Tony Francois Suggested Duarte Settle
September 11, 2017
Judge Refused to See New Evidence in John Duarte Trial, Forcing Him to Settle
By Patrick Cavanaugh Farm News Director
Duarte Nursery, its president John Duarte, and legal counsel, Pacific Legal Foundation, agreed to a settlement with the federal government over the Army Corps of Engineers’ nearly five-year enforcement action for Duarte’s routine plowing of his wheat field in late 2012, said PLF senior attorney Tony Francois, who represents Duarte, gratis.
Among the main reasons for Duarte’s settlement is the judge’s refusal to consider new evidence regarding the restored condition of the vernal pools on Duarte’s land, which were at the nucleus of the controversy.
“Vernal pools are wet six to eight weeks out of the year due to rainfall,” according to Francois. “They have a kind of hard pan underneath them, so the water stays in place for a bit."
“On August, 15, the morning of the trial, we intended to provide the judge with current evidence of the good condition of the vernal pools to show there was no significant harm to the environment from plowing the property,” Francois said.
“However, the government persuaded the judge to exclude that evidence,” Francois explained. “The government claimed that vernal pool-specific vegetation would not recover from being plowed.”
“We also were prepared to show how any significant penalty would affect Duarte Nursery and its ability to maintain its workforce. The judge allowed some older evidence, but excluded the most current evidence, basically, of the company's ability to pay,” he said.
“Both rulings were significant because the court was supposed to consider those two factors in imposing their penalty,” Francois explained. “The judge actually acknowledged that excluding evidence of the current condition of the vernal pools would make a material difference on how large a penalty would be imposed.”
“Nonetheless, the judge excluded evidence on the legal grounds that it would be unfair to the government because they had not asked for or taken any steps to update their own information,” Francois said.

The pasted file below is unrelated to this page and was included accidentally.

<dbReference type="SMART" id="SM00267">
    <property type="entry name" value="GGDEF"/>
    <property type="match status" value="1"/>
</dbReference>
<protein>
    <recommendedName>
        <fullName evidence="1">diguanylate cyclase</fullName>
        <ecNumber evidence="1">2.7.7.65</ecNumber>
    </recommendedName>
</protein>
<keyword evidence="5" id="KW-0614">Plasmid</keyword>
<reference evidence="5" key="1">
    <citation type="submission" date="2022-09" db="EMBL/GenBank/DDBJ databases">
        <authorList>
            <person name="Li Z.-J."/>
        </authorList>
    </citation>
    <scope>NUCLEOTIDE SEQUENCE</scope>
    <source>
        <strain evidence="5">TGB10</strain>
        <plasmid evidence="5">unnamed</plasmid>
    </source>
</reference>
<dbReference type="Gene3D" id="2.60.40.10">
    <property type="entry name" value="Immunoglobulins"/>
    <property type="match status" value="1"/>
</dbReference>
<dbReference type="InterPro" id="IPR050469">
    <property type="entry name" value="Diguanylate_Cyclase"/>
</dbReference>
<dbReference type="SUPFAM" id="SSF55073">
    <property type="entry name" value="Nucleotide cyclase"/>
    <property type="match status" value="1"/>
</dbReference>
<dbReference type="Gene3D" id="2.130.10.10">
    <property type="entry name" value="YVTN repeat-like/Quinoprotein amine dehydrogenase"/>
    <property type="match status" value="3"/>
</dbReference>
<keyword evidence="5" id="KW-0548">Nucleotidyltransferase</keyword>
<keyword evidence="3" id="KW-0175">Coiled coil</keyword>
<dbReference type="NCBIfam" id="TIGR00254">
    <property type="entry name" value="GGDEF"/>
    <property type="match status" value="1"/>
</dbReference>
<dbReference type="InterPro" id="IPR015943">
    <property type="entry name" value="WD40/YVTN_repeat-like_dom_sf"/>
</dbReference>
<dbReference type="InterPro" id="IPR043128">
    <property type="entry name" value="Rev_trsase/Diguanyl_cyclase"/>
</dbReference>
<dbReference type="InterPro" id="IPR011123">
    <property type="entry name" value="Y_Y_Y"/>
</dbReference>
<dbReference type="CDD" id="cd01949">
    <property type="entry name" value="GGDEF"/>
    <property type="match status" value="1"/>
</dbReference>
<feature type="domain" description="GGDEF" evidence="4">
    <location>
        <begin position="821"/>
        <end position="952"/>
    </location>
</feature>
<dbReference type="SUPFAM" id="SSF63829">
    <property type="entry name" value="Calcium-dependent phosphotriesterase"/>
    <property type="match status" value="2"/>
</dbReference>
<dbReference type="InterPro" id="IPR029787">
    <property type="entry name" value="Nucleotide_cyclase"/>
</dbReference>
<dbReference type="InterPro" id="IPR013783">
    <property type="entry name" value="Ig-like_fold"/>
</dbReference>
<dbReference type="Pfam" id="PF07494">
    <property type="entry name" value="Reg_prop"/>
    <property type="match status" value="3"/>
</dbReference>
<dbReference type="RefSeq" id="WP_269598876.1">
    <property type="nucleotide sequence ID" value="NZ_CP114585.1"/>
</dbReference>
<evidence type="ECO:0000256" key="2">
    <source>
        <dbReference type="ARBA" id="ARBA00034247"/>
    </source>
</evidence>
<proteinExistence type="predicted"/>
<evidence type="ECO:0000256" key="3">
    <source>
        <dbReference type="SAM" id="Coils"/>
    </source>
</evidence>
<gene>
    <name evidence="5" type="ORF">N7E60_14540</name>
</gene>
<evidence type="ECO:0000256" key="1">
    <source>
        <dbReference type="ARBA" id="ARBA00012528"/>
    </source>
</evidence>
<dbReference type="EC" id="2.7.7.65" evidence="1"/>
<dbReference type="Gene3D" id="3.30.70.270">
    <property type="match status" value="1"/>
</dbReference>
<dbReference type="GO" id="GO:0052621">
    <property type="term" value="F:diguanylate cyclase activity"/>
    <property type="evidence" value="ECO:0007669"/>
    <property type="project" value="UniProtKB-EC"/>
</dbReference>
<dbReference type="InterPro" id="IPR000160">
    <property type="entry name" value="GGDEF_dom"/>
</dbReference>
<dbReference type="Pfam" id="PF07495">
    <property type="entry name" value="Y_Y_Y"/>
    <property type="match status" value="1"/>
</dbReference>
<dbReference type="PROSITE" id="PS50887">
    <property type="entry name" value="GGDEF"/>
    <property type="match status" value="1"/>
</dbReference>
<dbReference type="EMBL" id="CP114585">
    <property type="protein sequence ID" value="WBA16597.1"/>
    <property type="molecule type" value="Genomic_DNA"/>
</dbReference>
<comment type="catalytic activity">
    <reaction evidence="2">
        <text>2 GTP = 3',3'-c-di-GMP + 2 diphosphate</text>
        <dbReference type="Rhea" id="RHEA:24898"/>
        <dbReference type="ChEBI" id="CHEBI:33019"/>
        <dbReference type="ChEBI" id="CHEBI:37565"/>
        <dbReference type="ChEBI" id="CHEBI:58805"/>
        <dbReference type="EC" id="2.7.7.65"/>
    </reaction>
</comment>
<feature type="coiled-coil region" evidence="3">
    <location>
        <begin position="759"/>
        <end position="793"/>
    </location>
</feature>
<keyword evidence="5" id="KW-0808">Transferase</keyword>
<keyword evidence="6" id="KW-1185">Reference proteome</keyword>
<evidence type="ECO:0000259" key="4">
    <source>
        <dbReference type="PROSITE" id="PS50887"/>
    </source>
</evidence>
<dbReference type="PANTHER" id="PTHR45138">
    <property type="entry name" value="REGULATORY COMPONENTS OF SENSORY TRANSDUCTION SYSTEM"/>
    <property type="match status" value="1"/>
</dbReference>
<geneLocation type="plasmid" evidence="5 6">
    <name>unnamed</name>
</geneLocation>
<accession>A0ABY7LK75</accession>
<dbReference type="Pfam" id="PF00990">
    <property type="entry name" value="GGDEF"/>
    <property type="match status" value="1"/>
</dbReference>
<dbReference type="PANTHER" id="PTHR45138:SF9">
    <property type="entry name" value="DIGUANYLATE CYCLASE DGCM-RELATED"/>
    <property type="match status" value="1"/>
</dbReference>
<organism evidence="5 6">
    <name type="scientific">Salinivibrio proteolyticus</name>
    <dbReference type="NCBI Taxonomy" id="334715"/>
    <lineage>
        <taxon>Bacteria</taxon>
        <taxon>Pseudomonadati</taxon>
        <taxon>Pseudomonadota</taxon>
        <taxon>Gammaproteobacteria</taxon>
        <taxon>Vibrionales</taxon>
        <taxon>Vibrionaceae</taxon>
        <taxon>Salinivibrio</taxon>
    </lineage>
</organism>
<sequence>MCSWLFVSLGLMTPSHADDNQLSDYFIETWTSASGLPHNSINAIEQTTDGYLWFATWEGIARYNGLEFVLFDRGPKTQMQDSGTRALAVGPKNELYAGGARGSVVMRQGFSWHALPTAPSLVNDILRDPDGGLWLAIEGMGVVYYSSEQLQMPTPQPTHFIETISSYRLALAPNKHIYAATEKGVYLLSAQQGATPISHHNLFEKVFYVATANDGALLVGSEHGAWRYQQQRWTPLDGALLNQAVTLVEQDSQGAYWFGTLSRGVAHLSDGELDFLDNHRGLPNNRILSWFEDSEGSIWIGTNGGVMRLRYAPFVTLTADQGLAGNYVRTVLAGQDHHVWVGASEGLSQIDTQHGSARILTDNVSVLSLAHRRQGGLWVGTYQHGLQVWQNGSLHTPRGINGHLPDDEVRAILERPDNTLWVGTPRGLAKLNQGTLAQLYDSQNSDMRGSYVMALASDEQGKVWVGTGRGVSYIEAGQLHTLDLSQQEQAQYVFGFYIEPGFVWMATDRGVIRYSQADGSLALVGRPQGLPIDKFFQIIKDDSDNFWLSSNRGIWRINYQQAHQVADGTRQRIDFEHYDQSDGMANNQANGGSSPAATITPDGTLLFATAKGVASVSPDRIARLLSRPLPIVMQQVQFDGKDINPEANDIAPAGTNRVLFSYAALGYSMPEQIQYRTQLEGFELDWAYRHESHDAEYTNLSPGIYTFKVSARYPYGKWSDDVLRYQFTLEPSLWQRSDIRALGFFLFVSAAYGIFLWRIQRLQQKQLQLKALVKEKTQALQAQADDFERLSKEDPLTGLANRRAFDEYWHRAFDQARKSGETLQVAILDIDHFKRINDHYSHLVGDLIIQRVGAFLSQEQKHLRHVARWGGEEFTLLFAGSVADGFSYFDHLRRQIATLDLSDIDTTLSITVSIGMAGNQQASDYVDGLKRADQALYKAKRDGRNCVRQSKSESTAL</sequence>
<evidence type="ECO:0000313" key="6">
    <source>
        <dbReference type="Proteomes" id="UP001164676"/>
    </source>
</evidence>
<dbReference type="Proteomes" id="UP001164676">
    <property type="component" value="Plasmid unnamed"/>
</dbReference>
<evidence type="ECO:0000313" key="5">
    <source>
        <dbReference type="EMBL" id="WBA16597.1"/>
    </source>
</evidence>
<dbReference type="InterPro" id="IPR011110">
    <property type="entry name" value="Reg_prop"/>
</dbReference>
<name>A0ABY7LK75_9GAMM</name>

Francois explained how easily they could have demonstrated the vernal pools were undamaged.
“First, the vernal pools themselves are all still there. Second, the government's own evidence shows that all the vernal pools still exist,” he said. “Our experts went out there last year and this year and showed that, with normal rainfall, the vernal pools are doing fine. The vegetation is healthy and fairly abundant, with all the right types of plants present. Basically, our evidence showed there was no harm done to the vernal pool from plowing.”
“Now, some of the scars to the vernal pools from government’s excavation may still be there,” he continued. “That, I have not seen, myself. But, as far as the plowing, our evidence that it had not harmed the vernal pools, is what the court excluded.”
According to Francois, the government claimed that Duarte’s current evidence was unfair to them because they had not taken any opportunities to update their own experts' view of the property or to request access for inspection. “The result of the ruling was to cut off consideration of how plowing affected the vernal pools to the time period when California was in the midst of a multi-year drought,” he said.
“We think there were a number of ways the government could have looked at the evidence, if it were admissible, and responded to it, including driving to the property and observing several of the vernal pools from the road. In fact, seeing the vernal pools from the roadside is what lead the Army Corps to claim the violation in the first place,” Francios noted.
Duarte did not get a permit, according to the Clean Water Act, to plow the land, but Francois explained, “That is not really the problem. The problem is, a farmer reads the Clean Water Act that says ‘normal farming practices’ do not require a permit. The farmer knows what normal farming practices are; I would think that everybody knows that plowing is a normal farming practice."
“You read a little further, and the regulations actually say that plowing to produce a crop is never even a discharge under the Clean Water Act. Plowing, in a very wide general sense, is not even regulated by the Army Corps of Engineers. It's not a question of the type of plowing or if plowing in this location requires a permit. The law speaks clearly and broadly and says that you do not need a permit.”